Jackie Robinson Day in Major League Baseball is mostly a day of celebration. All players wear jersey No. 42 in honor of the first player to break MLB’s color barrier. Some guys do even more as a tribute. But inevitably, one issue that comes up each year is the declining number of African-American players in the game.
Cubs outfielder Marlon Byrd, who comprises part of the 8% of black players in MLB, is sick of the negative focus.
“If you want to take polls, then take polls asking how many black lawyers do we have now, or how many black judges or black doctors there are now,” Byrd said Sunday, according to the Chicago Tribune. “Just because we’re black doesn’t mean we have to play sports. You can go through other avenues. If the decrease (in baseball) is because they’re going into academic fields, so be it. More power to them.”
Byrd may have been partially bothered by a recent newspaper article that focused on the lack of black players on the two Chicago baseball teams that used the headline “Black Hole,” but he makes a fair point. Should the day be about celebrating Robinson and what he did, or focusing on the decline of African-Americans in the game? What about celebrating the way the game has gone global to include the best players around the world?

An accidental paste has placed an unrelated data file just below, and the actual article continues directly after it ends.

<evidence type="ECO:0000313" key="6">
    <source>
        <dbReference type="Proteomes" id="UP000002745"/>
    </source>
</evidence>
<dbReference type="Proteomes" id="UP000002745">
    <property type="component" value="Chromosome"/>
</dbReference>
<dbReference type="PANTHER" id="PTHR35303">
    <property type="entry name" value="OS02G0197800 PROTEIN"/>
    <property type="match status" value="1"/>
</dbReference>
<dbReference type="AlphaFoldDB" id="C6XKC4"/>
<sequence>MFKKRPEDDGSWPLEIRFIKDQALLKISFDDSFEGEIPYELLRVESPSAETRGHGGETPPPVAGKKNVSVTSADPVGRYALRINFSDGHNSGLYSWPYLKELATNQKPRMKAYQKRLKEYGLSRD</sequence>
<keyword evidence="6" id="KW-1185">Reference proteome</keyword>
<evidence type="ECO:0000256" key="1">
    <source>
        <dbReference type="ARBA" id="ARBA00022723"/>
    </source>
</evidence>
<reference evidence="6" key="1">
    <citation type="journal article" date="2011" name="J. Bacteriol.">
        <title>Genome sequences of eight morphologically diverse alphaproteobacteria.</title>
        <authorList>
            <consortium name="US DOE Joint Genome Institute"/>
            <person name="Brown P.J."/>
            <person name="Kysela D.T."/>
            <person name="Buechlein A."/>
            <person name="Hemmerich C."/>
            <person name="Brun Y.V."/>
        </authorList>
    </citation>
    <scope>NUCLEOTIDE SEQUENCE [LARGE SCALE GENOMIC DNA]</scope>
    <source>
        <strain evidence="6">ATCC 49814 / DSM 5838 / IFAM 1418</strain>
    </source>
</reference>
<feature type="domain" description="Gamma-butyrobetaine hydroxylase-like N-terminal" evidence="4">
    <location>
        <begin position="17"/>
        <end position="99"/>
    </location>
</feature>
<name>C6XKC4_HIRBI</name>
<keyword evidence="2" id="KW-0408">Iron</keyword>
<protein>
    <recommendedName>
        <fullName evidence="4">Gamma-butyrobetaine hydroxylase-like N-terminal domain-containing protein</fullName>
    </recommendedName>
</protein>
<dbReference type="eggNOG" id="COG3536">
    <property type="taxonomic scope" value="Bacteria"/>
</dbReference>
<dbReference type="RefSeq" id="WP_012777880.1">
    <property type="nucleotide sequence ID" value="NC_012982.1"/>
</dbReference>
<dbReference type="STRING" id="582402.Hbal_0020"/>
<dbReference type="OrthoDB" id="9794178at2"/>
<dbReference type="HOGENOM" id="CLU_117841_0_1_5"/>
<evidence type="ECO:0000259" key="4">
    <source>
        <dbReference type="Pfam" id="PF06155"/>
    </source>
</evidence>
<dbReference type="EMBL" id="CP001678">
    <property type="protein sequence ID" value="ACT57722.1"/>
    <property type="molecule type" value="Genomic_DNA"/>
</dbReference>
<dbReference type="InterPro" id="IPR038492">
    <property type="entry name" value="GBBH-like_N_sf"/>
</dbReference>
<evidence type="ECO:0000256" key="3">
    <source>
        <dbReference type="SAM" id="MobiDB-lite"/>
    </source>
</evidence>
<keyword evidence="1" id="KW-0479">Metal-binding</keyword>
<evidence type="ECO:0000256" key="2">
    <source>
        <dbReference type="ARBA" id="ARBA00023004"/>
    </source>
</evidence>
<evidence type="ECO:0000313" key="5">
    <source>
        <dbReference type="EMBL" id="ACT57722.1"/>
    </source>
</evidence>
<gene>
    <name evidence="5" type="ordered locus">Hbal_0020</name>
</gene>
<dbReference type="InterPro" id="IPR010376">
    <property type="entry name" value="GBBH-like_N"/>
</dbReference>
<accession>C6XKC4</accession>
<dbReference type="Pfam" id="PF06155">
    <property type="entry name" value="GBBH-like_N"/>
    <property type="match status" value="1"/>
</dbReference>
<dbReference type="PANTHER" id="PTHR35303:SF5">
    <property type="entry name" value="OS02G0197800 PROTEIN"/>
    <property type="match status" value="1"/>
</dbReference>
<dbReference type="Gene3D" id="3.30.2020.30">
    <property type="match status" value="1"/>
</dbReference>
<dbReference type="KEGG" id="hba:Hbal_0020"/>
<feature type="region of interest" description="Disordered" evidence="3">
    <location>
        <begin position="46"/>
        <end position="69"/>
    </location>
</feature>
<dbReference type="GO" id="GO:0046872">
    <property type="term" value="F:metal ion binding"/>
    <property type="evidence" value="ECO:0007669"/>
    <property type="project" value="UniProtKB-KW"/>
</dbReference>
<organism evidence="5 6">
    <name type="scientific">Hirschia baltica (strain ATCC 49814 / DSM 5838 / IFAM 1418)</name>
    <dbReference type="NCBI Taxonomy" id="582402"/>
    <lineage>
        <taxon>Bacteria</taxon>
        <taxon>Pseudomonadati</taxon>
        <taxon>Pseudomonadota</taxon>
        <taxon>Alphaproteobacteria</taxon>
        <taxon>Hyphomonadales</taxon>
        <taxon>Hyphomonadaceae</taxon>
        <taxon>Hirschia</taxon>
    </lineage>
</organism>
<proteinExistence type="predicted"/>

Byrd told USA Today he hopes there will be more black players in the next 5-6 years. MLB is confident the situation will improve thanks to their efforts with urban academies and the annual Civil Rights Game.
Regarding Byrd’s point that he hopes the decline is because more black males are going into academic rather than athletic fields, I think the issue may be that many talented black athletes choose sports other than baseball. MLB instituting new draft policies that cap the amount of money teams can spend on draft picks isn’t helping baseball’s efforts to sway players away from other sports.
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